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" Invitation to simple modeling of complex phenomena" by Tadashi Tokieda

Drop a stone into water. It makes a sound, "glop" for a big stone, "splitch" for a small stone. Can you predict the pitch of the sound from the size of the stone? The usual teaching of mathematical theories is like a pyramid. Young people tend to become passive (if passionate) admirers of a structure built by old people, and problems they are taught to solve make them walk straight up to the peak. But what if we want to explore a natural mountain range, whose peaks are invisible among clouds, whose trails among trees are unknown? The problem of the sound of a stone falling into water is natural, so natural that every child knows the phenomenon and can wonder about it. The mathematics involved is extremely hard, so hard that it is not taught at any mathematics department in the world. This course tries to teach how to make _some_ progress on _any_ natural problem, when we know _nothing_. We will use no theory more sophisticated than calculus*, which to a passive admirer may seem little, but the _way_ we use it is very robust and powerful and a bit magical, and allows us to solve for example the problem above. In short, we shall learn the first steps in _applied mathematics_.

Tuesday 21st

1st Modeling lecture: 1) Dimensional analysis 2) Back of the envelope estimate 3) Solving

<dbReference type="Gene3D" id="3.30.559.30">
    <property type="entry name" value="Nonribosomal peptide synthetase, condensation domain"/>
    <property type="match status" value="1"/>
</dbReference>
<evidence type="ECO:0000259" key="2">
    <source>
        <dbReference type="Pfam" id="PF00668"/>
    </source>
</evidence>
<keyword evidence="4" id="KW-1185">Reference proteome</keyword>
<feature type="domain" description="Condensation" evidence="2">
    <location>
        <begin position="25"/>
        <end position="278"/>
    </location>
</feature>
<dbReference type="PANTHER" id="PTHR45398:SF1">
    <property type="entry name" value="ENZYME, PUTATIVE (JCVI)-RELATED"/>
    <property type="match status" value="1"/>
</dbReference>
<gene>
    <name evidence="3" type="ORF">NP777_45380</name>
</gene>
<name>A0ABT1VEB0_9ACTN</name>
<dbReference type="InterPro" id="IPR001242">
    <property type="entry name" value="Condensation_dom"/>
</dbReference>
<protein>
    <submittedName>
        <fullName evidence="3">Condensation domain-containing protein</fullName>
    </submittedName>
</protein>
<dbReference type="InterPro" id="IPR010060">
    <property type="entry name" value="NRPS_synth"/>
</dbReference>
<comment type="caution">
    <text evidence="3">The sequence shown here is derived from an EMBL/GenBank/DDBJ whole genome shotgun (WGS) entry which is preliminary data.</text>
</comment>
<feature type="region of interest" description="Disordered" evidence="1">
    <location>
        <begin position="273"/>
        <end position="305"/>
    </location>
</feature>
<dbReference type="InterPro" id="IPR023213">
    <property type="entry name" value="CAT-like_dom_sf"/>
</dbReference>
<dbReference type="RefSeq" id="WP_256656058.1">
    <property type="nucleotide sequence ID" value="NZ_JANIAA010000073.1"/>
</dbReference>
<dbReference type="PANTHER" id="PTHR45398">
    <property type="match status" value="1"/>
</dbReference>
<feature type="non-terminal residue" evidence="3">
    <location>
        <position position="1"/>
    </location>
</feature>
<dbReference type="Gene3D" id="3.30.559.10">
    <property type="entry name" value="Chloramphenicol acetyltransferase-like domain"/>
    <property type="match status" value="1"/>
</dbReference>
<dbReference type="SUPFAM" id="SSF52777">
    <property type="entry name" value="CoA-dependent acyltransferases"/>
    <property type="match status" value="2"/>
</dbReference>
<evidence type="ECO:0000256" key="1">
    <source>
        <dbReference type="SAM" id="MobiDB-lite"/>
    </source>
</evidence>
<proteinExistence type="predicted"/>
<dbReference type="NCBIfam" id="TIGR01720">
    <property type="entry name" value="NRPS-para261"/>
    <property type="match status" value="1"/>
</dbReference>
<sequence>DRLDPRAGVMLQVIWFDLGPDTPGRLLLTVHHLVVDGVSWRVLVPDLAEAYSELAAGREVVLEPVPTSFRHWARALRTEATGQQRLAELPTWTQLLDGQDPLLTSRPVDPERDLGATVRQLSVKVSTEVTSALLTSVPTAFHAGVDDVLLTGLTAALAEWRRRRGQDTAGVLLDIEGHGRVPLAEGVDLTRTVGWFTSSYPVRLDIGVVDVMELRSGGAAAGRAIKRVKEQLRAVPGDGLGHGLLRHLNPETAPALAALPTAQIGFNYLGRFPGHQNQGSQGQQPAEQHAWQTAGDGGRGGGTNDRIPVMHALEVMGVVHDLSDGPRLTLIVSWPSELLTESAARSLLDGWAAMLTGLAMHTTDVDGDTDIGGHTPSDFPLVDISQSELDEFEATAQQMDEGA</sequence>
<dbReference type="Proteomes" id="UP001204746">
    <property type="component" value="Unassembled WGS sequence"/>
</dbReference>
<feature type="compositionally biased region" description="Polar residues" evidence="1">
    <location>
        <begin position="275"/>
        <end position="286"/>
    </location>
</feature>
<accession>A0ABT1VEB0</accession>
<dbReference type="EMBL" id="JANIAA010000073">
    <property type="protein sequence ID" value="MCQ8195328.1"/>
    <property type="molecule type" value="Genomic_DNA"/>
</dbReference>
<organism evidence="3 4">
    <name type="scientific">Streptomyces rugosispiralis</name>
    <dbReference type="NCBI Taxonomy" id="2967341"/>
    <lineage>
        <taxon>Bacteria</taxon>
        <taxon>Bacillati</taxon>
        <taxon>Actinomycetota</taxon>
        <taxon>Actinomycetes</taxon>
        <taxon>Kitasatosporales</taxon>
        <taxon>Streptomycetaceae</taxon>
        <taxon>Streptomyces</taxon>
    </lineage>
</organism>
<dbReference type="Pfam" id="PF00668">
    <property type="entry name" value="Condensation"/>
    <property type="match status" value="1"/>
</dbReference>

PDF document icon lecture_tue21aug.pdf — PDF document, 3.51 MB (3683004 bytes)

Wednesday 22nd

2nd Modeling lecture: Waves

PDF document icon lecture_wed22aug.pdf — PDF document, 3.99 MB (4179481 bytes)

Thursday 23rd

3rd Modeling lecture: Final firework, Sound & light

PDF document icon lecture_thu23aug.pdf — PDF document, 9.51 MB (9970622 bytes)

Helpful Numbers

A table of helpful numbers, with which you can make sense of the (almost) entire universe and the daily life around you. I recommend that you memorize and use them.

PDF document icon helpful_numbers.pdf — PDF document, 103 KB (106457 bytes)

Practice in Educated Guessing

Set of problems, on which we worked together in the afternoons. They are all simple and curious problems, which any child may wonder about, but whose solutions will make all scientists think and, I hope, learn something new about the universe (natural or social) in which they live.

PDF document icon problems.pdf — PDF document, 95 KB (97917 bytes)

In fact... (Part 1/3)

Sample solutions to 1)--6) of Practice in Educated Guessing, plus extra problems and their solutions.

PDF document icon solutions1.pdf — PDF document, 102 KB (105041 bytes)

In fact... (Part 2/3)

Sample solutions to 7)--12) of Practice in Educated Guessing, plus extra problems and their solutions.

PDF document icon solutions2.pdf — PDF document, 93 KB (95979 bytes)

In fact... (Part 3/3)

Sample solutions to 13--18) of Practice in Educated Guessing, plus extra problems and their solutions. Together with the extras, the set of these sheets provide a total of 40 problems.

PDF document icon solutions3.pdf — PDF document, 102 KB (104558 bytes)

Suggested Further Reading

A list of suggested items for further study, to learn modeling with insight and enjoyment.

PDF document icon suggested_reading.pdf — PDF document, 68 KB (69875 bytes)